By Biren Bonnerjea
Dictionary of Mythology
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Additional info for A Dictionary of Superstitions and Mythology
Bahman’s Knife, Sophia’s Picture, Florimel’s Girdle, Ring Beytha’s Emerald. Candle: To have three candles burning at the same time in a room is unlucky. ) In Ireland, twelve candles are kept alight around a dead body because otherwise the devil may carry the soul away. Evil spirits cannot cross a circle of fire. (LADY WILDE, Page 44 p. ) A film of tallow, called a “winding sheet,” shot from the top of a lighted candle, gives warning to the house of an approaching death. A candle burning with two distinct flames is, in parts of Germany, an omen of an approaching death; in Austria, Silesia, Hesse, Tyrol and Swabia, this is a sign of a letter.
When in these forms, a rage or frenzy comes upon them, they howl like wolves or growl like bears, foam at the mouth, have enormous strength and are believed to be invulnerable to fire and iron. cf. Werewolves. Bërlic: A certain Swiss spirit of mischievous nature. (JALLA, Leg. , p. 27). Bernardo del Carpio: He lifted Orlando in his arms and squeezed him to death, because his body was proof against any instrument of war. ) is also reputed to have been squeezed to death by Hercules. Bertha: Vide Perchta, White Lady.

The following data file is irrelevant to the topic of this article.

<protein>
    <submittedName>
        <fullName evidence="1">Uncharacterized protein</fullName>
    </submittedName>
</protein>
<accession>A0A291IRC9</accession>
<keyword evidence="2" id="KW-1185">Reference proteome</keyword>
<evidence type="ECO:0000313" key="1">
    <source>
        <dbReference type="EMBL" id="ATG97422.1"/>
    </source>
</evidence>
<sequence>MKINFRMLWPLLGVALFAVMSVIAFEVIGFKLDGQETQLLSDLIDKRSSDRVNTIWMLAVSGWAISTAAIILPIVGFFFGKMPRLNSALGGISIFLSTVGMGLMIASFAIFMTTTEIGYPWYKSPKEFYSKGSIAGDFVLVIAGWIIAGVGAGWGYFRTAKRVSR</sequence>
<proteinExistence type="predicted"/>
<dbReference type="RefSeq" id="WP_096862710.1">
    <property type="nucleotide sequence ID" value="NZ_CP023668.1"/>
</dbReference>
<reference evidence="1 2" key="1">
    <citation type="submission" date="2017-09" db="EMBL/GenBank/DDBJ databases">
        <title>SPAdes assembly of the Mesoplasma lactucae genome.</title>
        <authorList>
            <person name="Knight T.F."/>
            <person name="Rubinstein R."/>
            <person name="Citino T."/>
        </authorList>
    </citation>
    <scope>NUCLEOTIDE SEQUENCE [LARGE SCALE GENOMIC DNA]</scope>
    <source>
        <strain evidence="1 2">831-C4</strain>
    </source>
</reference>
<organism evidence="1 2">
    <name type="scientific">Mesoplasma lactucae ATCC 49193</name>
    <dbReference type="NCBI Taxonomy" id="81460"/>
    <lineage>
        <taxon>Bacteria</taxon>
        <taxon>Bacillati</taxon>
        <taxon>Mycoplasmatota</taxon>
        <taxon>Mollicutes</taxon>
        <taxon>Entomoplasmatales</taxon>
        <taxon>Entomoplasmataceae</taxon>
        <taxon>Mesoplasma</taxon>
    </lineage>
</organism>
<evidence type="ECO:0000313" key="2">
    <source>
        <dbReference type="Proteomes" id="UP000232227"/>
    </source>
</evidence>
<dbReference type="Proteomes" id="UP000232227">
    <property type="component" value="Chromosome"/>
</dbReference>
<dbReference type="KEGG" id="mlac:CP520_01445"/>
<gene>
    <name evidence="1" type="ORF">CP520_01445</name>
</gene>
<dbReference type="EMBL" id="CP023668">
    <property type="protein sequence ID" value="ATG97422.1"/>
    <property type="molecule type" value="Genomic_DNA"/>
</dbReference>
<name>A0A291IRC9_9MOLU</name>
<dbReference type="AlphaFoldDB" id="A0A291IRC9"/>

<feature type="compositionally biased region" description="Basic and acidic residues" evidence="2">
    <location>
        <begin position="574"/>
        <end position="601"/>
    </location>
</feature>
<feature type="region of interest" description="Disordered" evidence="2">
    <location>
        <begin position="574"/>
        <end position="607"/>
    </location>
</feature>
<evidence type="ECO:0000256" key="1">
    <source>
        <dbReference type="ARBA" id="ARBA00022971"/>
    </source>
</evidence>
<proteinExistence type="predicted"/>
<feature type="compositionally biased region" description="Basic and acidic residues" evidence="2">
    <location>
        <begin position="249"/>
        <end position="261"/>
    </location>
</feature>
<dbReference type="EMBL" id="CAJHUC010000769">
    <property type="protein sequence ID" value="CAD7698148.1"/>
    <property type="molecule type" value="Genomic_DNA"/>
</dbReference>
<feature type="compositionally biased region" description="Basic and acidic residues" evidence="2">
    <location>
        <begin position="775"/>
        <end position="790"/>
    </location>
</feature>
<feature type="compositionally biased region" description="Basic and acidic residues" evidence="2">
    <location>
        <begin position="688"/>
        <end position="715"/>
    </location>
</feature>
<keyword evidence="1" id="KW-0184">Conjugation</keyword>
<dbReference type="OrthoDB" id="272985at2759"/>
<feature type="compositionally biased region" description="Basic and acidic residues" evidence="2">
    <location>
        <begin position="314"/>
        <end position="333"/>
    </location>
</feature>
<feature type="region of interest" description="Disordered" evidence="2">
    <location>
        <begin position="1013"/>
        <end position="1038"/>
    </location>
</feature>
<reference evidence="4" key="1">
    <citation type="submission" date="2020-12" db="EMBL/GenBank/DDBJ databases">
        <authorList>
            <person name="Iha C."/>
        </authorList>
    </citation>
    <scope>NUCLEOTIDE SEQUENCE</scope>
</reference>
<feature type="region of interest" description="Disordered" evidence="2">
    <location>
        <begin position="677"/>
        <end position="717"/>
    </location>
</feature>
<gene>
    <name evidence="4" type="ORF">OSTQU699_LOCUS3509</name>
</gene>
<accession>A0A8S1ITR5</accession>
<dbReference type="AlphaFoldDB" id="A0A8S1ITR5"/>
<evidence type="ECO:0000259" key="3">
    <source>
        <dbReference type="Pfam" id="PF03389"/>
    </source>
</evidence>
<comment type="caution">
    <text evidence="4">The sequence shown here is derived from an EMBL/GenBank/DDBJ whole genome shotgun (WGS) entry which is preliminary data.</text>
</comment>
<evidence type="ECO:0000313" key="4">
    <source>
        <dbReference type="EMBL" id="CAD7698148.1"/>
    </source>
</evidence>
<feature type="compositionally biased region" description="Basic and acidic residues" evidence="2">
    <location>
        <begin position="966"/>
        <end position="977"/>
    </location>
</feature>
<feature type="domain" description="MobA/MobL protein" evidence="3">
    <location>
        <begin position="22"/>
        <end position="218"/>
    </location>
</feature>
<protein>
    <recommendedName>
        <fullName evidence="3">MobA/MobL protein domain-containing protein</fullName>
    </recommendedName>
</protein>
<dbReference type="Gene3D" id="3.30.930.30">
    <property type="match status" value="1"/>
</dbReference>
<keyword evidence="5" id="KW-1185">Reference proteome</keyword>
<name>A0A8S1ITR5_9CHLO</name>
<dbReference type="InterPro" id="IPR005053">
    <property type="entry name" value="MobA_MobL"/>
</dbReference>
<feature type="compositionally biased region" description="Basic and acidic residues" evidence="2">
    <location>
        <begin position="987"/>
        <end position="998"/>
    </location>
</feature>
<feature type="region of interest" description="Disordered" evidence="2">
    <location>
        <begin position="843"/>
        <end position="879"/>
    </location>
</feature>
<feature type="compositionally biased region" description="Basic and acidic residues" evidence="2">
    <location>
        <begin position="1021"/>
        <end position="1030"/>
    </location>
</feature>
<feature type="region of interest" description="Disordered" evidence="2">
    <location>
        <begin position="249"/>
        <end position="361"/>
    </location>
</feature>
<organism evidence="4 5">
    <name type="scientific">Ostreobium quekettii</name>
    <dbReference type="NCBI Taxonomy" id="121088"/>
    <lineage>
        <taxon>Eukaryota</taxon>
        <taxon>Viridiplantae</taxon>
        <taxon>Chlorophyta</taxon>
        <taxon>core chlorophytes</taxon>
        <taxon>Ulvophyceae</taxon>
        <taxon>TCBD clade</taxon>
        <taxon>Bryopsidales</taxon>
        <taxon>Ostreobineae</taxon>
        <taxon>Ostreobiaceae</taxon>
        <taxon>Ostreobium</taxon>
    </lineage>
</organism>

1, p. ) cf. Bogey, Bubák, Biasd na Srogaig. Bur: Babyl. Myth. Another name for Adad. Buri: Norse Myth. The progenitor of the gods, licked out of the stones by Audhumla. Burial: Male and female slaves were buried alive with the dead headsmen of various African tribes to administer to his wants in the spirit world. (HAGGARD, Nada the Lily, p. ) This practice is, in the opinion of some authors, still in vogue among the Chavas of the Zambesi district. , people were once buried alive in Teutonic countries.